Previous Statements by DEI
» Douglas Emmett's CEO Discusses Q1 2012 Results - Earnings Call Transcript
» Douglas Emmett's CEO Discusses Q4 2011 Results - Earnings Call Transcript
» Douglas Emmett's CEO Discusses Q3 2011 Results - Earnings Call Transcript
» Douglas Emmett's CEO Presents at the Annual Analyst and Investor Event - Conference Call Transcript
Although, we believe that our assumptions are reasonable, they are not guarantees of future performance, and some will prove to be incorrect. Therefore, our actual future results can be expected to differ from our expectations and those differences may be material.For a more detailed description on some potential risks, please refer to our SEC filings which can be found in the Investor Relations section of our website. When we reach the question-and-answer portion in consideration of others, please limit yourselves up to one question and one follow-up. I will now turn the call over to Jordan Kaplan, President and CEO of Douglas Emmett. Jordan? Jordan Kaplan Thanks Stuart. Good morning, everyone. Thank you for joining us. Our recent fundamentals during the second quarter exceeded our expectations. With a tough 2011 comparison quarter, our same property cash NOI grew by 2.8%. We leased more new office space last quarter than in any other quarter since our IPO. We achieved our sixth consecutive quarter of positive absorption getting 52,000 square feet of additional leasing, and have not seen any slowdown despite well-publicized national and global economic concerns. Our total office leased rate now stands at 90.1%. I am pleased to say that we now have four submarkets with increasing office rental rates as Century City joined Santa Monica, Beverly Hills and Encino Sherman Oaks markets. Our multi-family portfolio remains fully leased with continuing strong rental rate increases. We believe that our multi-family portfolio still has significant additional running room. As a result of our improving fundamentals, we are increasing our 2012 estimates for same property NOI and occupancy growth although as we’ve said before both measures are subject to quarterly variations. As we announced a couple of weeks ago, we closed a seven-year 3.85% fixed rate loan. We believe that the long-term benefits of locking in historically low rates outweigh the negative impact on short-term earnings. We continue to work on a variety of potential office and apartment acquisitions, a few sellers have begun to bring product to market although it remains to be seen whether those properties will actually trade. We still hope that this part of the cycle will provide real opportunities for external growth.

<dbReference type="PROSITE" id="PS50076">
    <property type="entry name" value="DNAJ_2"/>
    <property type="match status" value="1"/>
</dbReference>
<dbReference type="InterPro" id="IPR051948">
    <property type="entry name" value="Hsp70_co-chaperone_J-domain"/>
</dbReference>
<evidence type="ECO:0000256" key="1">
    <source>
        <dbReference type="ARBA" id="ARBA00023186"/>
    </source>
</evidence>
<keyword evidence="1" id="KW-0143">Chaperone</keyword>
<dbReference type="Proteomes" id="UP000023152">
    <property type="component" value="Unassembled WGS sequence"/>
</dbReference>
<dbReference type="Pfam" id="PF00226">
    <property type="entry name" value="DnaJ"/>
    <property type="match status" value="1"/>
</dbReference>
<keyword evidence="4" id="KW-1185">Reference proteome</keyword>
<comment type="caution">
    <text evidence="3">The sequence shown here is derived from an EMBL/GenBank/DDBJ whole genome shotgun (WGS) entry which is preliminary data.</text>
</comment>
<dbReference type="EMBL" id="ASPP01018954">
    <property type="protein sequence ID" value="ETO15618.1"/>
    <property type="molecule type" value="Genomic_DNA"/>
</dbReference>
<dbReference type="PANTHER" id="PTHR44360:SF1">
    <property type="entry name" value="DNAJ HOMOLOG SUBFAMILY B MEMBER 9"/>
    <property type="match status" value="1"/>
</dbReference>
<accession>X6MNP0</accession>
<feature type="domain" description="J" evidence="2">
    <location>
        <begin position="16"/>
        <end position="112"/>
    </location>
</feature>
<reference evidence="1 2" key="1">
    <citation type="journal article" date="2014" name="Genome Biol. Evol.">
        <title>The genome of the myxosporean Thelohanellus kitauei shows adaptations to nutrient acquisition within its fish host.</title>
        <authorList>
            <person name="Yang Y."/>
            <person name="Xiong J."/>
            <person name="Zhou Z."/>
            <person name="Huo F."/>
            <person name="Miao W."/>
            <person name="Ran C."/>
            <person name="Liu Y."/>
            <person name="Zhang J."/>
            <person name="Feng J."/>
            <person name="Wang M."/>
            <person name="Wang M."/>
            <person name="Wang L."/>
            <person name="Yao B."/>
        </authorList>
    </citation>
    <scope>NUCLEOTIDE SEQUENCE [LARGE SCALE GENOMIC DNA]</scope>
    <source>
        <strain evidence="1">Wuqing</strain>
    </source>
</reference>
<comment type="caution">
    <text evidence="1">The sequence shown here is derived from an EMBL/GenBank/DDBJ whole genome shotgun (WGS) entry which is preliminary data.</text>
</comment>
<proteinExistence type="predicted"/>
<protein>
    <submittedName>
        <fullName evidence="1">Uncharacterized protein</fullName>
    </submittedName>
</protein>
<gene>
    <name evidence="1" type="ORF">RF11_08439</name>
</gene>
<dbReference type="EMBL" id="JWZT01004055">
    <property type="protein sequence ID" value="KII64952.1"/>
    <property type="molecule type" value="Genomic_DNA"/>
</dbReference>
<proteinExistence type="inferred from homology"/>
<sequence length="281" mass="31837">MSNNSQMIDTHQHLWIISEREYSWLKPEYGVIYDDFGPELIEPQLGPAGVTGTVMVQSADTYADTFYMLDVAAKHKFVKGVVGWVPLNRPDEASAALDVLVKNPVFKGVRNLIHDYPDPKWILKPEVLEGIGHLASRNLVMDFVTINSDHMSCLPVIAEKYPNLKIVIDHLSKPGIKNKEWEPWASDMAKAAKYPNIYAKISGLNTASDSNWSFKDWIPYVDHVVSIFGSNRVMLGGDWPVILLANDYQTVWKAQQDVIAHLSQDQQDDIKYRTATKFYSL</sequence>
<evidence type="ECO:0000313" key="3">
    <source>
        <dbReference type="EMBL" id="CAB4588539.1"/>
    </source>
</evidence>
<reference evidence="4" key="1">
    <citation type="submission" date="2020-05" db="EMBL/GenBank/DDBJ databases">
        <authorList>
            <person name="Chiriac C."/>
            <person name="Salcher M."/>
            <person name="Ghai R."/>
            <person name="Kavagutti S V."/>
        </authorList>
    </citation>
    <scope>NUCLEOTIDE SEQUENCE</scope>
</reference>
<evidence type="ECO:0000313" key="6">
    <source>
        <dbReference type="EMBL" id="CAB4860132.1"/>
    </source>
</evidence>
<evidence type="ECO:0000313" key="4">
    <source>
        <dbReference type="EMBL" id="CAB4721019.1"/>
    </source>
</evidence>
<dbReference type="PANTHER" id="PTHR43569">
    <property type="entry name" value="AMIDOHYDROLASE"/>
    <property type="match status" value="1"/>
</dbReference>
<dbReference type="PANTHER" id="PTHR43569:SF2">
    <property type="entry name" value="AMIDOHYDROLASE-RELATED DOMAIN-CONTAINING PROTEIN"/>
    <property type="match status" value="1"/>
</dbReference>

Before I turn the call over to Ted, I want to mention one more thing even though it may be old news at this point. After our first quarter call, the Los Angeles Times published an article about our property tax appeals following the market crash. The Times said it looked at 3,000 buildings in Los Angeles County that traded during the five year period between 2005 and 2009 which assumed were similar to ours.They calculated that the average reduction in appraised values for those buildings was 16%. Because that was somewhat less than the 27% reduction we got on a few properties we purchased in 2007 and 2008, the article implied that we must have received special treatment. Their story is just wrong. They inflated our average by exceeding over half of our appeals by excluding – they inflated our average by excluding over half of our appeals that resulted in smaller or no reductions. At the same time, they drove down their calculated average for comparable properties by including properties with base value set in 2005, which missed the three years of price run-up prior to the crash and properties with base value set in 2009 after the market crash had already occurred. In addition, their choice of comparable buildings seems debatable. Since they included 3,000 sales from a period with less than 100 Class A offices, a period when less than 100 Class A office buildings actually traded. In reality, the reductions we received were less than the actual peak to trough declines in our markets that independent experts such as Moody’s, Costar and many of the analysts on this call estimate to be between 30% and 40%. Read the rest of this transcript for free on seekingalpha.com